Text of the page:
"I don't get to the Opera as often as I'd like. I'm too busy crawling on my belly, wiping out my fellow men", István Örkény wrote from the Russian front in World War II. His play "Voronezh" commemorates the fatal offensive against the Hungarian Army, launched seventy years ago.
After the failure of the Blitzkrieg in 1941, the Germans demanded of their allies to send troops to the eastern front. The Hungarian Second Army (one of the three field armies of the Kingdom of Hungary) of about 200,000 Hungarian soldiers and 50,000 Jewish forced labourers faced an impossible task, both because of the overwhelming number of the Russians and the lack of sufficient equipment, in a freezing Russian winter of minus 30-35 temperatures. The army was annihilated in the Voronezh-Kharkov offensive launched by the Russians in January 1943. Only about 30 to 40,000 returned to Hungary; most Hungarian families still mourn the loss of at least one of their relatives. Writer István Örkény (1912–1979) was among the survivers.
Of Jewish origin, Örkény was sent to the Russian front in a forced labour unit. He was captured and detained in a POW camp in Krasnoyarsk. It was there that he wrote the play Voronezh, an homage to the Hungarian Second Army. Örkény himself said that he survived this hell in order to tell the story of these Hungarian soldiers. There are hardly any literary mementoes to this traumatic event, due the paucity of survivors, and that even those who survived preferred not to talk about it. Voronezh, however, is not a documentary drama, but a satirical, grotesque piece. After all, it was written by the greatest Hungarian master of the grotesque, the author of One Minute Stories.
The play narrates one day in the life of a group of Hungarian soldiers during the Don offensive. They all act as if they were soldiers, but they actually try to preserve their life as civilians – peasants and workers, teachers and clerks, husbands and fathers. Many of them revel in military bureaucracy, while some of the officers take war seriously, and enjoy their power. Voronezh is also the love story of a Hungarian soldier and a Soviet schoolteacher.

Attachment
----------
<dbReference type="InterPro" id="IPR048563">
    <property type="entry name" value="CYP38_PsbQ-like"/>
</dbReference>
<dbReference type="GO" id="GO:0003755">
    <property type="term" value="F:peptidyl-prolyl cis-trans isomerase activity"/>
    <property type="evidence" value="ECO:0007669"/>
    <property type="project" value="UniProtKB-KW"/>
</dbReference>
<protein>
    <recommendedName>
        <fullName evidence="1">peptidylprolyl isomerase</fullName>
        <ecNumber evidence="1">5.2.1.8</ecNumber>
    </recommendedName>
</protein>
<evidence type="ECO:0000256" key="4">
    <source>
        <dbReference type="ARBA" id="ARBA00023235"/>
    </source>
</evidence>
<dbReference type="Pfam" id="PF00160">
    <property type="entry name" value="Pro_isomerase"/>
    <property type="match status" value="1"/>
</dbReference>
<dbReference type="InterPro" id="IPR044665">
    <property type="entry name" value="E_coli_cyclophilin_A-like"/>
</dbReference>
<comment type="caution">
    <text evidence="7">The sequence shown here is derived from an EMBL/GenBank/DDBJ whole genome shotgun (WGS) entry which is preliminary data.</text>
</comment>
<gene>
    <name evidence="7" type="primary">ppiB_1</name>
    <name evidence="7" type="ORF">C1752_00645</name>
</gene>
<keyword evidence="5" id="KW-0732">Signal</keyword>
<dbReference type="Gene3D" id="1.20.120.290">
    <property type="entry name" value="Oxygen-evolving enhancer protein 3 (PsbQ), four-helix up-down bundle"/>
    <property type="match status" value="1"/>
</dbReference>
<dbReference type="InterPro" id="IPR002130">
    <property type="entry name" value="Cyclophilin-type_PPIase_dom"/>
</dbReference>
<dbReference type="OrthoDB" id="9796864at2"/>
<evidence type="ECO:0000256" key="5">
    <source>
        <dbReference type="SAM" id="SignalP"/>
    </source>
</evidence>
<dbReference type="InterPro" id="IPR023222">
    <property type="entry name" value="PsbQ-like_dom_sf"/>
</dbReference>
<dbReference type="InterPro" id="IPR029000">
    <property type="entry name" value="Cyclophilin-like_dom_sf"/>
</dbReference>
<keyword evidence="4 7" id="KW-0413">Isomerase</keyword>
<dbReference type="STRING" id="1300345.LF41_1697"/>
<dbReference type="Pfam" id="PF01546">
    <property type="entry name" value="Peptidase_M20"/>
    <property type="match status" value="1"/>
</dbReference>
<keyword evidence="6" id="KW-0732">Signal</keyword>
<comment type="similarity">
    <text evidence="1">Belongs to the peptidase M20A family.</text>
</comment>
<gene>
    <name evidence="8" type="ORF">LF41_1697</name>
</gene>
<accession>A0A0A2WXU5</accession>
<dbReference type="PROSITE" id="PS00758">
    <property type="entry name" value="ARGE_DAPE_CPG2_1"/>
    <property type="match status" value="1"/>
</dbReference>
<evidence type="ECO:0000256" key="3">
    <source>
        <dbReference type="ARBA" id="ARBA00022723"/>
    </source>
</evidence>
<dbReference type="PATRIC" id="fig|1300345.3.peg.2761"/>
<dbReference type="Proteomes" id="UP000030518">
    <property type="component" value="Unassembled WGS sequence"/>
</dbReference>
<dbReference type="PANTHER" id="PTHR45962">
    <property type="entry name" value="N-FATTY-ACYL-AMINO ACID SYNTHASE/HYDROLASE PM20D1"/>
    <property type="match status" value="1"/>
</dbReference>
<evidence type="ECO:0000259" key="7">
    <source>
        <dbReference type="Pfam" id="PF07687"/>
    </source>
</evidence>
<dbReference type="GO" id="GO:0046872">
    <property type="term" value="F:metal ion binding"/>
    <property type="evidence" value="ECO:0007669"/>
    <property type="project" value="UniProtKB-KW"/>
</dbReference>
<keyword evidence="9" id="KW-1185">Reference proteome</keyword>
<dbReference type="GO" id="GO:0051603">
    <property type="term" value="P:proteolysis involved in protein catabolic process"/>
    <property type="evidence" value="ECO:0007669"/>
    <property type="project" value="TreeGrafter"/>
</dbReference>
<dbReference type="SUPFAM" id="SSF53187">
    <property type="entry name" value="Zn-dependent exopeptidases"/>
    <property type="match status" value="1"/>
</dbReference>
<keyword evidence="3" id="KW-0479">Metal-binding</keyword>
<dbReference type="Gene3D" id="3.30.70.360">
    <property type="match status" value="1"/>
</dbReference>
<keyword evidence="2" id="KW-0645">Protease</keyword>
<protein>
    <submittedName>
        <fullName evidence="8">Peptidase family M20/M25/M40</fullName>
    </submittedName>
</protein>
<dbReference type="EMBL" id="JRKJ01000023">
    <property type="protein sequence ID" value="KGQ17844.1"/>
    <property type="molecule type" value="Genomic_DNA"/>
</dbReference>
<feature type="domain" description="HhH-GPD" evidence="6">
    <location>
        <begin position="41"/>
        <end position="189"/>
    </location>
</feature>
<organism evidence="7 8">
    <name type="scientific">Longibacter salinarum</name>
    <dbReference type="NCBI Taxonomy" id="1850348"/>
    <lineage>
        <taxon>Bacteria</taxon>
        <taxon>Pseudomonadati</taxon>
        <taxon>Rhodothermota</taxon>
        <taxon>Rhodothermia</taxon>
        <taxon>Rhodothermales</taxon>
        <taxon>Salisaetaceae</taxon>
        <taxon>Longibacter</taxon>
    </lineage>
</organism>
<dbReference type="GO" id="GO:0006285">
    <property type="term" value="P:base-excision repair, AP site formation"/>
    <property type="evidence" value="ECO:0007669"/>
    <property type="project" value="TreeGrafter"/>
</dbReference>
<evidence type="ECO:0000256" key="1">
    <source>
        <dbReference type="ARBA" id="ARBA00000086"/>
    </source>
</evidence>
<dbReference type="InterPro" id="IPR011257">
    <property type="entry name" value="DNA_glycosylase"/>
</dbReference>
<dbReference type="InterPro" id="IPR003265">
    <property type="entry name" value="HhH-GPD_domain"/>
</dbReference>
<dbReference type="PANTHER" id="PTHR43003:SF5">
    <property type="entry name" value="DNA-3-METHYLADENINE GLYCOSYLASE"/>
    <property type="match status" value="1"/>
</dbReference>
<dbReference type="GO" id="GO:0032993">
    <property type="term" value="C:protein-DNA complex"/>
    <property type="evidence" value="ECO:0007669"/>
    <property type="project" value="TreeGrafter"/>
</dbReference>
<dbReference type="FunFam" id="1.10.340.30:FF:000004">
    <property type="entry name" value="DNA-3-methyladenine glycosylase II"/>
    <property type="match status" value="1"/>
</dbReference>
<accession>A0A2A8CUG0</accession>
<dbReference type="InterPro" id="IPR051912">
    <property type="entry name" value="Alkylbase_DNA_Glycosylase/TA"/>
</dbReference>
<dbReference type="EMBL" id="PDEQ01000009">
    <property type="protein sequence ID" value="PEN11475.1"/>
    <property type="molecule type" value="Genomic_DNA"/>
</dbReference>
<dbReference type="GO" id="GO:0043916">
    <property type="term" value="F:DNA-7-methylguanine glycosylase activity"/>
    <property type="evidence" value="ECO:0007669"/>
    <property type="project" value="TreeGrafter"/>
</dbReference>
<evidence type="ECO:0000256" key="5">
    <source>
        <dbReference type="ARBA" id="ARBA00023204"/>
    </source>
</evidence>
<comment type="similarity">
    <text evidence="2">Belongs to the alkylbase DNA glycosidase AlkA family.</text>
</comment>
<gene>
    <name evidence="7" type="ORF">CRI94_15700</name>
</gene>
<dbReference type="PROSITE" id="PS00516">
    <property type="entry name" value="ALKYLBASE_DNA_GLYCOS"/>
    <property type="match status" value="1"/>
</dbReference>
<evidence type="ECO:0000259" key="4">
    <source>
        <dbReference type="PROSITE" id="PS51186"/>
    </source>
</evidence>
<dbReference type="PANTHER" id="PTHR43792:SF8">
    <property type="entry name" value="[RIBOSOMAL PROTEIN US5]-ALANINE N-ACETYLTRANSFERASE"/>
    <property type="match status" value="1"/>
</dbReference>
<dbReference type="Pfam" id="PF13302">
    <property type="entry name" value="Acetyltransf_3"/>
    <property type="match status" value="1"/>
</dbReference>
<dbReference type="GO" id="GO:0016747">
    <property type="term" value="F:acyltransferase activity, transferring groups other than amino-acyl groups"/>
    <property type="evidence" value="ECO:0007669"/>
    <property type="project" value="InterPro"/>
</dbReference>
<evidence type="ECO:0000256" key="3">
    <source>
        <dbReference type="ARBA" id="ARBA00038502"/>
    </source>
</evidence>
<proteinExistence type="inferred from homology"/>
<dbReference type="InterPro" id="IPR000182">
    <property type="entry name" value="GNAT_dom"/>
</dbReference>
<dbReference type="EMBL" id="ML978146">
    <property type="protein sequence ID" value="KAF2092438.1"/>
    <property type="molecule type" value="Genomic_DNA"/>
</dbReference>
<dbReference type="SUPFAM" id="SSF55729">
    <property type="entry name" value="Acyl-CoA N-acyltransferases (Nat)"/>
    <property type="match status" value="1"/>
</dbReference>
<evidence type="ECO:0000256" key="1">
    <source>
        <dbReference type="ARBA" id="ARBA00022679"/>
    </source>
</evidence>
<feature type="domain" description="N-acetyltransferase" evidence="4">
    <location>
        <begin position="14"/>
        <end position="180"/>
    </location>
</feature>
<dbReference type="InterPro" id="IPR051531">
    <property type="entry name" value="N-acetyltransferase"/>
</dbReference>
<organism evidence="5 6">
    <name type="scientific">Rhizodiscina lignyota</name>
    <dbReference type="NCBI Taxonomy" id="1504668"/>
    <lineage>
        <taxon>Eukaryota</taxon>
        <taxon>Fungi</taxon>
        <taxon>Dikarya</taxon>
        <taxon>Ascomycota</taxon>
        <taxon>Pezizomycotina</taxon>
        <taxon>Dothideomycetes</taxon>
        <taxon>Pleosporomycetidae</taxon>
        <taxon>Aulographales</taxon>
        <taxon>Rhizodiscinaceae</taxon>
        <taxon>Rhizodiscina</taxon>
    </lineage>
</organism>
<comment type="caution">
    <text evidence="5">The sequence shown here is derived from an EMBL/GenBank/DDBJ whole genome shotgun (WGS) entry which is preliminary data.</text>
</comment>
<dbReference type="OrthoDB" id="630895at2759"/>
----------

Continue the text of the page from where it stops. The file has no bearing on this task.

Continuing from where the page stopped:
When Örkény returned from the war, he showed the play to director Zoltán Várkonyi, who intended to stage it, but eventually it was made into a television play as late as in 1970, directed by Ottó Ádám.
Örkény also wrote a novel entitled Lágerek népe (People of the Camps) about his wartime experiences.
In January this year a Hungarian delegation, including Örkény's wife, dramaturge Zsuzsa Radnóti, visited the scene of Örkény's tribulations in Russia. They also met the publisher and the translator of Voronezh, published last summer in Russian. The play was a great success – as translator Tatyana Voronkina told the Hungarian guests, Örkény is now regarded as one of the celebrities of Voronezh.
It was like time travel, Örkény's wife said on her return. "It is shocking that he survived, and that we all profited so much from this: life, me, the world and literature", she added. She also visited the military cemetary where the remains of tens of thousands of soldiers are preserved. This visit was a kind of mission, she said, the beginning of a dialogue of emotions and memories between the two nations. "Their memory of Voronezh is just as terrible as ours", Radnóti said.
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